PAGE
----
Deirdre Budd’s Blog

Archive for March 2009

All children have different experiences and different reactions to the same situation. Some are fearful in situations that do not worry others. Children should be encouraged to cope with their fears and parents can help them to do this. Fears can come from watching others and many children fear the same things as their parents do. Fears are often unintentionally rewarded. For example a child who is afraid of the dark may insist that a parent goes with them and a light is left on. Given a lot of attention and reassurance the fear can be rewarded by leaving a light on.  Rewarding a fear in this way allows that same fear to continue.

Help your child to manage fear by talking about their fears. Stay calm and let your child know that you understand that they are afraid. Everyone is afraid at some time. Try and keep your own fears under control. Teach your child coping strategies such as ;-

  • breathing slowly as if they are filling a balloon full of air in their tummy.
  • Go floppy like a rag doll so that all the muscles are relaxed, distract themselves by thinking of a happy memory or using imagination in a positive way.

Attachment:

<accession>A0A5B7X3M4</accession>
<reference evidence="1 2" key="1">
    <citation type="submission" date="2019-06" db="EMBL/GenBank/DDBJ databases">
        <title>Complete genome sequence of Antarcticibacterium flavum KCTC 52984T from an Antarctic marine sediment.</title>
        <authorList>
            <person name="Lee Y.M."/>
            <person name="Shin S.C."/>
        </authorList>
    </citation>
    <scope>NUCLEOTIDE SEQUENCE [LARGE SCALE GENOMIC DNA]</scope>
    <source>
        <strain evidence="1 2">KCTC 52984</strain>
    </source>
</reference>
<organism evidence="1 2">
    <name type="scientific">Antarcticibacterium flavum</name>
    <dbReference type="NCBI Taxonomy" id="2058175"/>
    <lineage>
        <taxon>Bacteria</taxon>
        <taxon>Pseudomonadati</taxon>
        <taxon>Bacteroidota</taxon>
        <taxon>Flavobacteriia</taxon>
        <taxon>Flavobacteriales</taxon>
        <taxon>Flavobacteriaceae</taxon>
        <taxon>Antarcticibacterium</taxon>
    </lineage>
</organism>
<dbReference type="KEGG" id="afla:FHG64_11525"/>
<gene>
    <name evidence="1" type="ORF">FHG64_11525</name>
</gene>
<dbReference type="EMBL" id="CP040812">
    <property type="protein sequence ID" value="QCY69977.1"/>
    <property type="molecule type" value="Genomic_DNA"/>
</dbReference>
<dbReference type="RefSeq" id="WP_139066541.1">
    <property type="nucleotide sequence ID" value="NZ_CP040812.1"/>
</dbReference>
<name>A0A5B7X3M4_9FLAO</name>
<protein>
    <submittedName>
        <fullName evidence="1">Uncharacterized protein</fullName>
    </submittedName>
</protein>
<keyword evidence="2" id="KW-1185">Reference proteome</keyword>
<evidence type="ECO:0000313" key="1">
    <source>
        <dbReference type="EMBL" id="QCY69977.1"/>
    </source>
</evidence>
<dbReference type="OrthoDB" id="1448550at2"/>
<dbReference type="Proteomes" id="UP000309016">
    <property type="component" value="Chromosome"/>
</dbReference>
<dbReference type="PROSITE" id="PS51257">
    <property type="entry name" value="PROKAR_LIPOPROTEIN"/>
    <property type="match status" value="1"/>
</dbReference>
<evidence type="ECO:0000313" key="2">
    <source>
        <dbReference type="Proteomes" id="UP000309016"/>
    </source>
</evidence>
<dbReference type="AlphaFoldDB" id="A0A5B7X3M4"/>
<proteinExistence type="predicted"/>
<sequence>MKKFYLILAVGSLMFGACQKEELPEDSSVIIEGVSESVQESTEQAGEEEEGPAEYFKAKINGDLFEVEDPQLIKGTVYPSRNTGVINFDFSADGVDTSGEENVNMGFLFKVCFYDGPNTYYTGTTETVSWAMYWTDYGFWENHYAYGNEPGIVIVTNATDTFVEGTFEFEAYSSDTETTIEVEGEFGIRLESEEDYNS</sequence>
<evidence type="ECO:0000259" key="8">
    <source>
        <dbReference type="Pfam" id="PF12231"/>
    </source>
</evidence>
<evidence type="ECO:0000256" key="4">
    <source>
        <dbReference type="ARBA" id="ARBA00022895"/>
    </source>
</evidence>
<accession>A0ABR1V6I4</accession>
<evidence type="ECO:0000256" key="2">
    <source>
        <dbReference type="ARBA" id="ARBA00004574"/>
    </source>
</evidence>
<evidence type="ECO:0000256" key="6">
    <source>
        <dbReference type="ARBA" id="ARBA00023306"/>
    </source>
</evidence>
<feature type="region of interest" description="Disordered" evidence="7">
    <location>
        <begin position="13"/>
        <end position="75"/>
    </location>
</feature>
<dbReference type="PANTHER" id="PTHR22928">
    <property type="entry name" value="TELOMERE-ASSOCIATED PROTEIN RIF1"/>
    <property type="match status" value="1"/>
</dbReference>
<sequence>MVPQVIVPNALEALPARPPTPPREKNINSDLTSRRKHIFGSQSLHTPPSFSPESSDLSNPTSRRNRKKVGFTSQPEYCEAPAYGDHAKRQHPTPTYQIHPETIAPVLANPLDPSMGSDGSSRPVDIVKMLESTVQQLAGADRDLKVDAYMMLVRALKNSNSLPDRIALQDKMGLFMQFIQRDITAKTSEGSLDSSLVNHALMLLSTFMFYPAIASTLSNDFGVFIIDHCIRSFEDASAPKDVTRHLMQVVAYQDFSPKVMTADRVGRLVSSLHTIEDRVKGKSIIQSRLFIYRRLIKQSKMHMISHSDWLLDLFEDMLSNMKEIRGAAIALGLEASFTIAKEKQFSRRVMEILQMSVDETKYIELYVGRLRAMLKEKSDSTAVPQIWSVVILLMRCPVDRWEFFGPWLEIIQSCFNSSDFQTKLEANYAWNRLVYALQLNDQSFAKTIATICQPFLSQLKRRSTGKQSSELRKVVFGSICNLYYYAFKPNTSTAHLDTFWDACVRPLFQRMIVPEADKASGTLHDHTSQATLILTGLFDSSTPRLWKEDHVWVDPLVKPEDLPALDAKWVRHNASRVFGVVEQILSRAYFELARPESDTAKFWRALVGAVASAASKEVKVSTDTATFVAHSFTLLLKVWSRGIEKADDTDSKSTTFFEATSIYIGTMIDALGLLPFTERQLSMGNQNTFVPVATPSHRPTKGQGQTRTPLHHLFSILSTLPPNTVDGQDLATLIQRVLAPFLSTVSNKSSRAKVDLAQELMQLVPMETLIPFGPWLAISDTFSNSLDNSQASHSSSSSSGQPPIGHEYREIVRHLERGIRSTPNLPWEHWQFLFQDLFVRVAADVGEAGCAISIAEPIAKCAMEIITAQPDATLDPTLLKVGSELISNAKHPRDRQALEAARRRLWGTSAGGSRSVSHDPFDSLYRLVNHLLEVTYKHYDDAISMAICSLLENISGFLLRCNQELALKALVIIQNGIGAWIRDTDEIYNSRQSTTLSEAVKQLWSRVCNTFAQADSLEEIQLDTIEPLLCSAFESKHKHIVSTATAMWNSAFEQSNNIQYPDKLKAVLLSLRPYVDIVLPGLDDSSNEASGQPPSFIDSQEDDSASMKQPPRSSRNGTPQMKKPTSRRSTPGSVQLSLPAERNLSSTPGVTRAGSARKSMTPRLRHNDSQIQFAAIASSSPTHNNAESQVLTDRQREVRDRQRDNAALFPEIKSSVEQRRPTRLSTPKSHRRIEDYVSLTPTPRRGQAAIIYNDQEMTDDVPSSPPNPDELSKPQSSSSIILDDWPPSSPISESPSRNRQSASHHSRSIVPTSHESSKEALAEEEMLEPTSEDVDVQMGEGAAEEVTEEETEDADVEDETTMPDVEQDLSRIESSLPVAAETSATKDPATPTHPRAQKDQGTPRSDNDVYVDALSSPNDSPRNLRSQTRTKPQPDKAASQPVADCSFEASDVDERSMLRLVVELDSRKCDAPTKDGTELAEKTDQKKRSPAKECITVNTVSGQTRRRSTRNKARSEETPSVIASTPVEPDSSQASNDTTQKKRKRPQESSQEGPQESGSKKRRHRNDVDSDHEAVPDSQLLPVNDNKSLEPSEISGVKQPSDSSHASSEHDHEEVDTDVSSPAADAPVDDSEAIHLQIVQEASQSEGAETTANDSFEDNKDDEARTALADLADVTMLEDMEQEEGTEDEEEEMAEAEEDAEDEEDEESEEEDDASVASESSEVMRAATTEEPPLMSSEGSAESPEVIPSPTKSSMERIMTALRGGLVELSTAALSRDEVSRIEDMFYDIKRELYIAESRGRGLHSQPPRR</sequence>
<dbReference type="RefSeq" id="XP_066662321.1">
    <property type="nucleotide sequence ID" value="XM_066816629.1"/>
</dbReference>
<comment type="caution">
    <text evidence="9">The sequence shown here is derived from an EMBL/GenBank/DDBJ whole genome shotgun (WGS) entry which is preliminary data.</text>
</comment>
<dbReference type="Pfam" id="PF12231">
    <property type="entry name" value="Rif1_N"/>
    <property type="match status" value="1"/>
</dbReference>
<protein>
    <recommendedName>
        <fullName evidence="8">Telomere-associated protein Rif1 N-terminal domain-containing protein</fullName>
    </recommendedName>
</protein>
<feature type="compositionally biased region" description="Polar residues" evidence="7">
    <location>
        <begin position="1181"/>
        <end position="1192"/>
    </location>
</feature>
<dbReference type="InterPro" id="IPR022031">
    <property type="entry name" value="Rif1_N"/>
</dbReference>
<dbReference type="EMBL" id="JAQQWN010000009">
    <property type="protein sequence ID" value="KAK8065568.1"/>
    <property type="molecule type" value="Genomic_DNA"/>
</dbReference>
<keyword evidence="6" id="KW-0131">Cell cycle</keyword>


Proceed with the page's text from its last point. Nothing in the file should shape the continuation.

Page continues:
• Remain calm when your child is scared. If you are confident you empower them to be so too.
  • Praise your child for facing their fears.
  • Encourage your child to face new things.
  • Help them to face things they must do.
  • Talk to your child about dangerous situations and have clear specific rules about what your child should do in these situations.

It can take some time for children to overcome their fears, particularly if they have held these beliefs for some time. Encourage children to gradually approach the things they fear and to cope with the unpleasant feelings they associate with them. Be prepared to seek professional help if the fears remain a problem.

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